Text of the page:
Vos, J.M.; Rommelaere, Jean
The parvovirus Minute-Virus-of-Mice (MVM) was used to probe the DNA replication activities expressed by mouse fibroblasts. This system allowed us to study quantitatively the effect of UV-induced DNA lesions on the progression of DNA replication in vivo. MVM was UV-irradiated prior to infection. Pyrimidine dimers induced in the viral genome account for the reduced level of intracellular viral DNA synthesis, assuming that most of these lesions block viral DNA replication in unirradiated cells. The inhibition of damaged MVM DNA synthesis is less severe if the host cells themselves are irradiated prior to virus infection. This stimulation of viral DNA replication in pretreated cells might account for the UV-enhanced viral reactivation phenomenon, i.e. the increased survival of nuclear-replicating viruses propagated in cells preexposed to various genotoxic agents [fr
Full Text Available Although the functional consequences of mitochondrial DNA (mtDNA genetic backgrounds (haplotypes, haplogroups have been demonstrated by both disease association studies and cell culture experiments, it is not clear which of the mutations within the haplogroup carry functional implications and which are "evolutionary silent hitchhikers". We set forth to study the functionality of haplogroup-defining mutations within the mtDNA transcription/replication regulatory region by in vitro transcription, hypothesizing that haplogroup-defining mutations occurring within regulatory motifs of mtDNA could affect these processes. We thus screened >2500 complete human mtDNAs representing all major populations worldwide for natural variation in experimentally established protein binding sites and regulatory regions comprising a total of 241 bp in each mtDNA. Our screen revealed 77/241 sites showing point mutations that could be divided into non-fixed (57/77, 74% and haplogroup/sub-haplogroup-defining changes (i.e., population fixed changes, 20/77, 26%. The variant defining Caucasian haplogroup J (C295T increased the binding of TFAM (Electro Mobility Shift Assay and the capacity of in vitro L-strand transcription, especially of a shorter transcript that maps immediately upstream of conserved sequence block 1 (CSB1, a region associated with RNA priming of mtDNA replication. Consistent with this finding, cybrids (i.e., cells sharing the same nuclear genetic background but differing in their mtDNA backgrounds harboring haplogroup J mtDNA had a >2 fold increase in mtDNA copy number, as compared to cybrids containing haplogroup H, with no apparent differences in steady state levels of mtDNA-encoded transcripts. Hence, a haplogroup J regulatory region mutation affects mtDNA replication or stability, which may partially account for the phenotypic impact of this haplogroup. Our analysis thus demonstrates, for the first time, the functional impact of particular mtDNA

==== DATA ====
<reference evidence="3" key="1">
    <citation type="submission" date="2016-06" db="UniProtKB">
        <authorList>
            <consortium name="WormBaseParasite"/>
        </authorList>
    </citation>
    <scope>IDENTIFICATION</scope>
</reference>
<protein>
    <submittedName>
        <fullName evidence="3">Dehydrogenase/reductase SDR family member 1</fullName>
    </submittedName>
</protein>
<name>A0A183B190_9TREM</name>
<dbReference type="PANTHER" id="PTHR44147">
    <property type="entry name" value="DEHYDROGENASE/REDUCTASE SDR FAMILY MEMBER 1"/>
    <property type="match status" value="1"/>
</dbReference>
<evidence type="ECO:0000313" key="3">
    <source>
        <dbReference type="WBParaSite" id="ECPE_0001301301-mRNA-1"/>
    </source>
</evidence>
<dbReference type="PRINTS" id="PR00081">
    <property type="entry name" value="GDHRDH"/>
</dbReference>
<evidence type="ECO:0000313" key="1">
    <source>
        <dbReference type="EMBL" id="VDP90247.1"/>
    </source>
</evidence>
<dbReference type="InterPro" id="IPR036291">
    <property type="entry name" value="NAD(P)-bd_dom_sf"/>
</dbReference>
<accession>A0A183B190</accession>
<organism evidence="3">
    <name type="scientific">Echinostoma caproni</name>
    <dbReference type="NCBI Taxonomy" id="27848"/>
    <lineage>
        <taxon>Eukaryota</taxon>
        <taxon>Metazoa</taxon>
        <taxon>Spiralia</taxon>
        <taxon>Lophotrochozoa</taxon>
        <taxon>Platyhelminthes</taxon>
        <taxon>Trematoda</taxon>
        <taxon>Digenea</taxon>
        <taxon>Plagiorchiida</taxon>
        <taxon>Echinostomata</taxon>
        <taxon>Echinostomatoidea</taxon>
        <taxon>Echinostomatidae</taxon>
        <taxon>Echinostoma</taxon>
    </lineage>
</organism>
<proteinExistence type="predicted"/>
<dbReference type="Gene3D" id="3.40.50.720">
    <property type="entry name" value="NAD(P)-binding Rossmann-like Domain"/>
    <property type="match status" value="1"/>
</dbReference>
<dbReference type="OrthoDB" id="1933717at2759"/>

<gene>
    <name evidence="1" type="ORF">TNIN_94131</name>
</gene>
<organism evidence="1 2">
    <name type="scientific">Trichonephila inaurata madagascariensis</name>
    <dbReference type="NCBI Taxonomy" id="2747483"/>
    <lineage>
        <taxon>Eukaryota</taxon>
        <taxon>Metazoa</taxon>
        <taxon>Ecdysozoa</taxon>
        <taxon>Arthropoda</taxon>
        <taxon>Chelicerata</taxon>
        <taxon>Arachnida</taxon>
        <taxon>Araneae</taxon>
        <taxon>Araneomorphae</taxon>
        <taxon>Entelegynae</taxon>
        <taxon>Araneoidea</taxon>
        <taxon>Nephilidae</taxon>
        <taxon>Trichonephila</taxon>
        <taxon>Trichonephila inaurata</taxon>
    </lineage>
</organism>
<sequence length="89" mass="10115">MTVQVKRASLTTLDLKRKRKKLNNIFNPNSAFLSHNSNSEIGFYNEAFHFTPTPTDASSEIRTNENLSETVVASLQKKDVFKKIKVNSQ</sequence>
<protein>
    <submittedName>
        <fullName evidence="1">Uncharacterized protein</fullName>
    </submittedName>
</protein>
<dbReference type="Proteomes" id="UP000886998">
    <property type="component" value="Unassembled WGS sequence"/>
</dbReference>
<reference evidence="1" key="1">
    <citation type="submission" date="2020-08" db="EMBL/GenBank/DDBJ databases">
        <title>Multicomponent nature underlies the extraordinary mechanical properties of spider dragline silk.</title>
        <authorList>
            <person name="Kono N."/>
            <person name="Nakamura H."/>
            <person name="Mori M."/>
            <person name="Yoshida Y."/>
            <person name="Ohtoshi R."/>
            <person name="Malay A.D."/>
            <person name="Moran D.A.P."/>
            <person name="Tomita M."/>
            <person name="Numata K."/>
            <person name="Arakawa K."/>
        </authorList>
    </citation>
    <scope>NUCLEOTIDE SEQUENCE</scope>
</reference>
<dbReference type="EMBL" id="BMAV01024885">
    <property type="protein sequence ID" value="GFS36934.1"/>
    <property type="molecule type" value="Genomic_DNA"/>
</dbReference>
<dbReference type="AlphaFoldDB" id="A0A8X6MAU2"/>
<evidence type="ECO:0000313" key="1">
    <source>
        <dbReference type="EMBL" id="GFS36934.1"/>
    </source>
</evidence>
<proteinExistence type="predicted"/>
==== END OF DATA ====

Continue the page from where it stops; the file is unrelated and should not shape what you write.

Sarah A. Sabatinos
Full Text Available Replication fork stalling generates a variety of responses, most of which cause an increase in single-stranded DNA. ssDNA is a primary signal of replication distress that activates cellular checkpoints. It is also a potential source of genome instability and a substrate for mutation and recombination. Therefore, managing ssDNA levels is crucial to chromosome integrity. Limited ssDNA accumulation occurs in wild-type cells under stress. In contrast, cells lacking the replication checkpoint cannot arrest forks properly and accumulate large amounts of ssDNA. This likely occurs when the replication fork polymerase and helicase units are uncoupled. Some cells with mutations in the replication helicase (mcm-ts mimic checkpoint-deficient cells, and accumulate extensive areas of ssDNA to trigger the G2-checkpoint. Another category of helicase mutant (mcm4-degron causes fork stalling in early S-phase due to immediate loss of helicase function. Intriguingly, cells realize that ssDNA is present, but fail to detect that they accumulate ssDNA, and continue to divide. Thus, the cellular response to replication stalling depends on checkpoint activity and the time that replication stress occurs in S-phase. In this review we describe the signs, signals, and symptoms of replication arrest from an ssDNA perspective. We explore the possible mechanisms for these effects. We also advise the need for caution when detecting and interpreting data related to the accumulation of ssDNA.
Larsen, Nicolai B; Hickson, Ian D; Mankouri, Hocine W
Site-specific arrest of DNA replication is a useful tool for analyzing cellular responses to DNA replication perturbation. The E. coli Tus-Ter replication barrier can be reconstituted in eukaryotic cells as a system to engineer an unscheduled collision between a replication fork and an "alien" impediment to DNA replication. To further develop this system as a versatile tool, we describe a set of reagents and a detailed protocol that can be used to engineer Tus-Ter barriers into any locus in the budding yeast genome. Because the Tus-Ter complex is a bipartite system with intrinsic DNA replication-blocking activity, the reagents and protocols developed and validated in yeast could also be optimized to engineer site-specific replication fork barriers into other eukaryotic cell types.